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Potty Training at 35,000 Feet

Levi's 4th Birthday
Image by alexis22578 via Flickr

We went on vacation in March, you may recall. (Michigan Vacation 2011) Our son, Levi, is four years old. He started potty training at 2 years old with his first day care experience. Now, at nearly 4 and a half years, I feel confident that we can celebrate Levi being potty trained.

More or less.

Potty training, as you may recall I preach, is a spectrum. We start out in diapers, learn the mechanics, figure out how to listen to our body when we have to go until we can no longer hear our body, and we end up back in diapers — again.

But, there is immense pressure on the child and parent to have a potty trained child. I want a career. I like to work. It is an important way in which I keep my mind active, moving, thinking, evolving. IN order for me to work Levi must be in some sort of daily care. Our choices are home care, day care, or preschool (in varying forms). I prefer center-type institutions, as it appeals to structure that I crave. When we were deciding before I started this job (my goodness nearing on 10 months ago!), the qualifications were:

  1. Will you work with a (then) three year old who isn’t potty trained?
  2. Various motherly and fatherly intuitions to factor in judgments.

Home care is often thrown out, as I am not usually satisfied with the level of attention I see given. However, I know of one mom who has a daycare in her home, and she is absolutely fabulously. Ironically, the choice came down to a home care near our home or a center near my work.

The center, the Goddard School, won out. (With these hive issues, I’m glad, triply, that we chose “close to work” for ease of visits.) The owner, the teachers, and the rest of the staff, are diligent, persistent, consistent, and patient in their training of Levi. During the Fall parent-teacher conferences, they even identified working out his frustrations and potty training as the two top things they wanted to work on throughout the  year. (We have our spring conferences in two weeks where we shall see how he’s done!)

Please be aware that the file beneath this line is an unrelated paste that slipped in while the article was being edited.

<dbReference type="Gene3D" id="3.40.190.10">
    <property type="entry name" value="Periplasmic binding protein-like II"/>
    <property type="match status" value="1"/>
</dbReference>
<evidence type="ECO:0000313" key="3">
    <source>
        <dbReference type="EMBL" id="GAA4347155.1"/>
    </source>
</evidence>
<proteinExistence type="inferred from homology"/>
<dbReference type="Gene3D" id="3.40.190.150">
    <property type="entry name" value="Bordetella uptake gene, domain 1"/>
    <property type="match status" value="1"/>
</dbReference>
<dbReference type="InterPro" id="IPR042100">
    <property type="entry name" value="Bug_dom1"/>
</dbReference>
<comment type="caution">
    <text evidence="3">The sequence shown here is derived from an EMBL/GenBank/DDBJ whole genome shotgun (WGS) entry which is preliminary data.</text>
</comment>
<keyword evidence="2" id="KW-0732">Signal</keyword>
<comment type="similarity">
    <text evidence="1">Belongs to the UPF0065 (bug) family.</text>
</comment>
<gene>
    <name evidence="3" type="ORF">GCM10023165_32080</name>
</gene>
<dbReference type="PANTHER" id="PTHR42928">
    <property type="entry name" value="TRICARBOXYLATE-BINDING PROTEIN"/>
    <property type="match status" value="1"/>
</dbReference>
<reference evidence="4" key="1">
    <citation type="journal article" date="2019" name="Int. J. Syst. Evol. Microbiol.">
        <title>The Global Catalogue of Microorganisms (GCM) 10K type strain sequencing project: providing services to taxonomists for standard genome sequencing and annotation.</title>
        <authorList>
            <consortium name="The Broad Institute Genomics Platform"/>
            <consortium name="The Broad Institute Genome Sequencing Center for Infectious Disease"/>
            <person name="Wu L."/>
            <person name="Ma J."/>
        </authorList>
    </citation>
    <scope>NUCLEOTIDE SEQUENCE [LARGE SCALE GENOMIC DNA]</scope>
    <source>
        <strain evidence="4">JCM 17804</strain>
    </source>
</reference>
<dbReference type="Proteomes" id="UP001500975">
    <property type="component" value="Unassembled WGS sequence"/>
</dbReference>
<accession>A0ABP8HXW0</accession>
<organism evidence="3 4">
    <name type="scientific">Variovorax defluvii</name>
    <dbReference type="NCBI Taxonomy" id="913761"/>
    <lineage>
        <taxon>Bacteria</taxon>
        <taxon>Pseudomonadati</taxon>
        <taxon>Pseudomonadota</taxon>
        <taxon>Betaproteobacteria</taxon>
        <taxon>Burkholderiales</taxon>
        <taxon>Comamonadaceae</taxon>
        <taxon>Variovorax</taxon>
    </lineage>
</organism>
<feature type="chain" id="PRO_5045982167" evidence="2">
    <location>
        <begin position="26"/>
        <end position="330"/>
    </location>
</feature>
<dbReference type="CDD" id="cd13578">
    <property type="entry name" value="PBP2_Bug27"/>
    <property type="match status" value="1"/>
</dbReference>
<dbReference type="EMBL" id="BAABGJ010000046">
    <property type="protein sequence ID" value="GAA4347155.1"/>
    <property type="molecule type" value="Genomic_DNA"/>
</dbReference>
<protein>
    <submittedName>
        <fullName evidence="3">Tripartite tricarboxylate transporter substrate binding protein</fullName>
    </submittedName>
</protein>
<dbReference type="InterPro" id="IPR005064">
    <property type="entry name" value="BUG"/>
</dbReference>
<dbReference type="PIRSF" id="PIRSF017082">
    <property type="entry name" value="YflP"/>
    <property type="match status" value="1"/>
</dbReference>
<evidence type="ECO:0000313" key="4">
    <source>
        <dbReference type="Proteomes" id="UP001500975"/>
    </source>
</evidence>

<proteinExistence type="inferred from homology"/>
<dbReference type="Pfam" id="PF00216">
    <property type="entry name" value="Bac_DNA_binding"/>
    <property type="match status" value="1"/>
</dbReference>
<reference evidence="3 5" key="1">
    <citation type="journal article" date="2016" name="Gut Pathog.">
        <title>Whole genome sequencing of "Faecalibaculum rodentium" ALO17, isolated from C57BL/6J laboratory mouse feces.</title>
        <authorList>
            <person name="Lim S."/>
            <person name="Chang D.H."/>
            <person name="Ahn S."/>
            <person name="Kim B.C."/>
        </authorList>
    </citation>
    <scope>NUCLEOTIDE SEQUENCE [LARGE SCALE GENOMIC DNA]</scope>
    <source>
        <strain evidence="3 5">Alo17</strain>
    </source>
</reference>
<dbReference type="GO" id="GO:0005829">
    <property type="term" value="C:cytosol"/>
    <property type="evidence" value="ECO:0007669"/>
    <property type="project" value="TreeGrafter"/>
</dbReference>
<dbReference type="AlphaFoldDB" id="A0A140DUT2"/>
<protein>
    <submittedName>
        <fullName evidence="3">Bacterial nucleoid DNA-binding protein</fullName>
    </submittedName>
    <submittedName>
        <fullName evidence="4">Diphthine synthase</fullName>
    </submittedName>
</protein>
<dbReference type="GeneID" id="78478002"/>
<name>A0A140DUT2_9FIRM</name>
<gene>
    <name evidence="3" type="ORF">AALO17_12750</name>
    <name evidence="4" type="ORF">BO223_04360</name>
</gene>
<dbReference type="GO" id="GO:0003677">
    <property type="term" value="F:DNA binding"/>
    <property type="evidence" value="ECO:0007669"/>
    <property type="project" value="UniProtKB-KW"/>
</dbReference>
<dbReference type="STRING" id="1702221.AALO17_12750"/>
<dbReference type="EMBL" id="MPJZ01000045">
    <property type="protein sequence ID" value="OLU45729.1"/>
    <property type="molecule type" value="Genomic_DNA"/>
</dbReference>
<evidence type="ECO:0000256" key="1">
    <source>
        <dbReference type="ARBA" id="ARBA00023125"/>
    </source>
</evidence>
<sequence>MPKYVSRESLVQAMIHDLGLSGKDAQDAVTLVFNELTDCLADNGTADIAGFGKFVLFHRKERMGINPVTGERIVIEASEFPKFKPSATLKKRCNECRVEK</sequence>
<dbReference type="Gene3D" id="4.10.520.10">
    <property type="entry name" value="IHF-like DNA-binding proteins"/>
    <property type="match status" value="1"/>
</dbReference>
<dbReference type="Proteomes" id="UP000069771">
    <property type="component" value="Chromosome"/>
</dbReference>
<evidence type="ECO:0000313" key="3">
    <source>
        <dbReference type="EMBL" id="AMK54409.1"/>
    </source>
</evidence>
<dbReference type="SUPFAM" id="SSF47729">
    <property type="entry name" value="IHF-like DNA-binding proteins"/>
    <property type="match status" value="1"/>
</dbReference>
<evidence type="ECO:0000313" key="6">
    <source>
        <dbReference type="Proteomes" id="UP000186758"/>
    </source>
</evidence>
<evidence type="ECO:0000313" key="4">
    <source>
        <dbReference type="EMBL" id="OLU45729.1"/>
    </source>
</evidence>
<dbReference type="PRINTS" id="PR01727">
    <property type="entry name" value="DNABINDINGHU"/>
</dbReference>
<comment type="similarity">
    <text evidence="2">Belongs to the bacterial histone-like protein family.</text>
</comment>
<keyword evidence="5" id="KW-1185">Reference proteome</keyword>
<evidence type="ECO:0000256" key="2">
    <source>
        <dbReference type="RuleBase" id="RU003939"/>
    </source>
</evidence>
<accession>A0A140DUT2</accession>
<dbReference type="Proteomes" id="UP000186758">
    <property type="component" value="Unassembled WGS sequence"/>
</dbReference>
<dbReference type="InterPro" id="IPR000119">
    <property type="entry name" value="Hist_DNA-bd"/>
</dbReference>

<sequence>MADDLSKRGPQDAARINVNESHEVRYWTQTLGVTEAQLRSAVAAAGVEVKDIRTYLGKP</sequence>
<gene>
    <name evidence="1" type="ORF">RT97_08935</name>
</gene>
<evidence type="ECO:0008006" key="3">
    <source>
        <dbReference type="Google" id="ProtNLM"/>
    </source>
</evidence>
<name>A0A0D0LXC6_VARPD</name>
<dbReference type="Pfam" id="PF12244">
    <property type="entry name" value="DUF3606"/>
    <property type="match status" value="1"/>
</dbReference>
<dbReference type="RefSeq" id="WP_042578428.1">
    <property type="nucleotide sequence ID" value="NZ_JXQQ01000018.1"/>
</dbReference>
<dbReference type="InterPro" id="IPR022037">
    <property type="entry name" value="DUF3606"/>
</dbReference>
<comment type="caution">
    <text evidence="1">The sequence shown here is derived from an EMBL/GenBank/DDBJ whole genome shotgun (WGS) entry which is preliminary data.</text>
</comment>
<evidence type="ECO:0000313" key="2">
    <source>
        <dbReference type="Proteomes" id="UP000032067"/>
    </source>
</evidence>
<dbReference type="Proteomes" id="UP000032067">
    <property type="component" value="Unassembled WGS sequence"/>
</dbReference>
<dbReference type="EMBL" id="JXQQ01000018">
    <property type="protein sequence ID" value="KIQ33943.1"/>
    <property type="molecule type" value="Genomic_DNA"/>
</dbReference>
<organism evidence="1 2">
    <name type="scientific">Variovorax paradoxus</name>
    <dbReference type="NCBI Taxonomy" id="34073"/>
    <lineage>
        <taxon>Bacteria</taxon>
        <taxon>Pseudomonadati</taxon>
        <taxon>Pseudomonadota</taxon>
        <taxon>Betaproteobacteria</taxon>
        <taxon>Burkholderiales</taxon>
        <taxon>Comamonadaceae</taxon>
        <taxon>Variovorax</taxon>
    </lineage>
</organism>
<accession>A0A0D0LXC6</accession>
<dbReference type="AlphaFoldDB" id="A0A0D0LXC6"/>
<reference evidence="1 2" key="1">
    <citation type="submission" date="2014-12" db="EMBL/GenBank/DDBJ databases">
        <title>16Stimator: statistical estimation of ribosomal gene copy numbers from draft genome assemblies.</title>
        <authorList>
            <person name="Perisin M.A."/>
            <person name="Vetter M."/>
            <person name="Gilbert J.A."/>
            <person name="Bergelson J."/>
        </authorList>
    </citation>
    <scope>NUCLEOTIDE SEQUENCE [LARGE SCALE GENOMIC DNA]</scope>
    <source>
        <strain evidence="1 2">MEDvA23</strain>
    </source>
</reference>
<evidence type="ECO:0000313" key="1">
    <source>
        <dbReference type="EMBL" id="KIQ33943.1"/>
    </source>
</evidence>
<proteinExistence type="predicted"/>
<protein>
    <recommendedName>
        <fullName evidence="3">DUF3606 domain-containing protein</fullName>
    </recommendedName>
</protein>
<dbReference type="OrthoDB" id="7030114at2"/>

So, the school has been working with him consistently, and mom and dad (my husband and I) have been working with Levi less consistently. We encourage, we prod, we remind, but we are less likely to go into the potty with him since we know that he knows we know he knows the mechanics. Got that?

Enter Michigan Vacation 2011. We buy these pull-ups. We don’t put them on him. Levi has been pooping in his underwear. Frustrations abound. Suddenly, we are on an airplane and going potty is cool! Twice, on the airplane, Levi asked to go potty.

Can you believe it? The desire! The want! It appeared, as if out of the blue!

Levi potty trained himself, up in the air, at around 35,000 ft! As an adult, I don’t find airplane potties cool or comfortable, but I suppose that’s the difference between me and a four year old.

Levi’s teachers also noticed he was holding it until the break rather than stating he had to go. That means the connections he was missing at home he was also missing at daycare. In the last two months, post airplane training, he has finally made the connection that he misses out on more if he has an accident.

The other major change we instituted was one of those potty-seat inserts with handles. I’m not even sure what they are called. Ours is decorated with Lightening McQueen and was purchased at Target for $18.

This was the best $18 we’ve spent as parents. It’s paid for itself in this first month, the first month where we haven’t bought pull-ups or diapers since our child was born.

Listen when they say when the kiddo is ready, he’ll be ready. Patience, reminding, and constantly working at what the real issue is are about the only things you can do.